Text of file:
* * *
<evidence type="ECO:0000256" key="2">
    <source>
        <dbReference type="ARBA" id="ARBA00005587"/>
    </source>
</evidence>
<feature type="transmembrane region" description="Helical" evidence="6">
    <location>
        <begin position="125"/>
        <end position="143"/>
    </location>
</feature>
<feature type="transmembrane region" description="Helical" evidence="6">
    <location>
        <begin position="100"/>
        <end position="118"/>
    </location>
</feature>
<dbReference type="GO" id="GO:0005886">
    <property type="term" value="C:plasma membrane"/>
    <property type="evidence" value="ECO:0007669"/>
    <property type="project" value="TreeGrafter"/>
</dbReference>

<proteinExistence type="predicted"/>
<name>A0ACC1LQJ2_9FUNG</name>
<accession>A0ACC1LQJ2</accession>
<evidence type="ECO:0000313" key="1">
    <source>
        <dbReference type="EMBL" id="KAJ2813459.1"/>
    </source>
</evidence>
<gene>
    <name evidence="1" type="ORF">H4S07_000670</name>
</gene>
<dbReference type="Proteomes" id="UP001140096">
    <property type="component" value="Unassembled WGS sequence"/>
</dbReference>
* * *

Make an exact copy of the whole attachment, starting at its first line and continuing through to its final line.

<evidence type="ECO:0000256" key="2">
    <source>
        <dbReference type="ARBA" id="ARBA00005587"/>
    </source>
</evidence>
<feature type="transmembrane region" description="Helical" evidence="6">
    <location>
        <begin position="125"/>
        <end position="143"/>
    </location>
</feature>
<feature type="transmembrane region" description="Helical" evidence="6">
    <location>
        <begin position="100"/>
        <end position="118"/>
    </location>
</feature>
<dbReference type="GO" id="GO:0005886">
    <property type="term" value="C:plasma membrane"/>
    <property type="evidence" value="ECO:0007669"/>
    <property type="project" value="TreeGrafter"/>
</dbReference>

<proteinExistence type="predicted"/>
<name>A0ACC1LQJ2_9FUNG</name>
<accession>A0ACC1LQJ2</accession>
<evidence type="ECO:0000313" key="1">
    <source>
        <dbReference type="EMBL" id="KAJ2813459.1"/>
    </source>
</evidence>
<gene>
    <name evidence="1" type="ORF">H4S07_000670</name>
</gene>
<dbReference type="Proteomes" id="UP001140096">
    <property type="component" value="Unassembled WGS sequence"/>
</dbReference>